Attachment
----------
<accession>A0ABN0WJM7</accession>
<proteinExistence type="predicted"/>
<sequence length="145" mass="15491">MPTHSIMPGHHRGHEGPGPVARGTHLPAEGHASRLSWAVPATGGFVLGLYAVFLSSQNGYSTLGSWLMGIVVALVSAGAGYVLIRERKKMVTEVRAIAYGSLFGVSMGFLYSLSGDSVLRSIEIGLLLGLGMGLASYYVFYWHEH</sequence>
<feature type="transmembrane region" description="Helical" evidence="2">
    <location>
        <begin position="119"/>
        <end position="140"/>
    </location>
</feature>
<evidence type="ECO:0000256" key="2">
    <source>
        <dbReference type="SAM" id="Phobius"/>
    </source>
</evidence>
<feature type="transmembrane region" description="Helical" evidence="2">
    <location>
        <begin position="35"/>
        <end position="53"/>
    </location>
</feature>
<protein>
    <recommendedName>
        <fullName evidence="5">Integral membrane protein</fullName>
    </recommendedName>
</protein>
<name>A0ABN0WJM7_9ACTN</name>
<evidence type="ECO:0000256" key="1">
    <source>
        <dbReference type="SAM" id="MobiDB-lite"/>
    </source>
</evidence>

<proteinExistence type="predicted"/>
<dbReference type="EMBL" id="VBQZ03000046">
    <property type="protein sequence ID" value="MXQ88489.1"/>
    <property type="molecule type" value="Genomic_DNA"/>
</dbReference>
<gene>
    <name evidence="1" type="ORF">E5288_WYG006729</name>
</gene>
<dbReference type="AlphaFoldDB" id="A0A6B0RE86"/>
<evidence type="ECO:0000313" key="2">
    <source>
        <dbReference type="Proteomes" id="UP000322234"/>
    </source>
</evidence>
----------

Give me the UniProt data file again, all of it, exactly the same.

<accession>A0ABN0WJM7</accession>
<proteinExistence type="predicted"/>
<sequence length="145" mass="15491">MPTHSIMPGHHRGHEGPGPVARGTHLPAEGHASRLSWAVPATGGFVLGLYAVFLSSQNGYSTLGSWLMGIVVALVSAGAGYVLIRERKKMVTEVRAIAYGSLFGVSMGFLYSLSGDSVLRSIEIGLLLGLGMGLASYYVFYWHEH</sequence>
<feature type="transmembrane region" description="Helical" evidence="2">
    <location>
        <begin position="119"/>
        <end position="140"/>
    </location>
</feature>
<evidence type="ECO:0000256" key="2">
    <source>
        <dbReference type="SAM" id="Phobius"/>
    </source>
</evidence>
<feature type="transmembrane region" description="Helical" evidence="2">
    <location>
        <begin position="35"/>
        <end position="53"/>
    </location>
</feature>
<protein>
    <recommendedName>
        <fullName evidence="5">Integral membrane protein</fullName>
    </recommendedName>
</protein>
<name>A0ABN0WJM7_9ACTN</name>
<evidence type="ECO:0000256" key="1">
    <source>
        <dbReference type="SAM" id="MobiDB-lite"/>
    </source>
</evidence>

<proteinExistence type="predicted"/>
<dbReference type="EMBL" id="VBQZ03000046">
    <property type="protein sequence ID" value="MXQ88489.1"/>
    <property type="molecule type" value="Genomic_DNA"/>
</dbReference>
<gene>
    <name evidence="1" type="ORF">E5288_WYG006729</name>
</gene>
<dbReference type="AlphaFoldDB" id="A0A6B0RE86"/>
<evidence type="ECO:0000313" key="2">
    <source>
        <dbReference type="Proteomes" id="UP000322234"/>
    </source>
</evidence>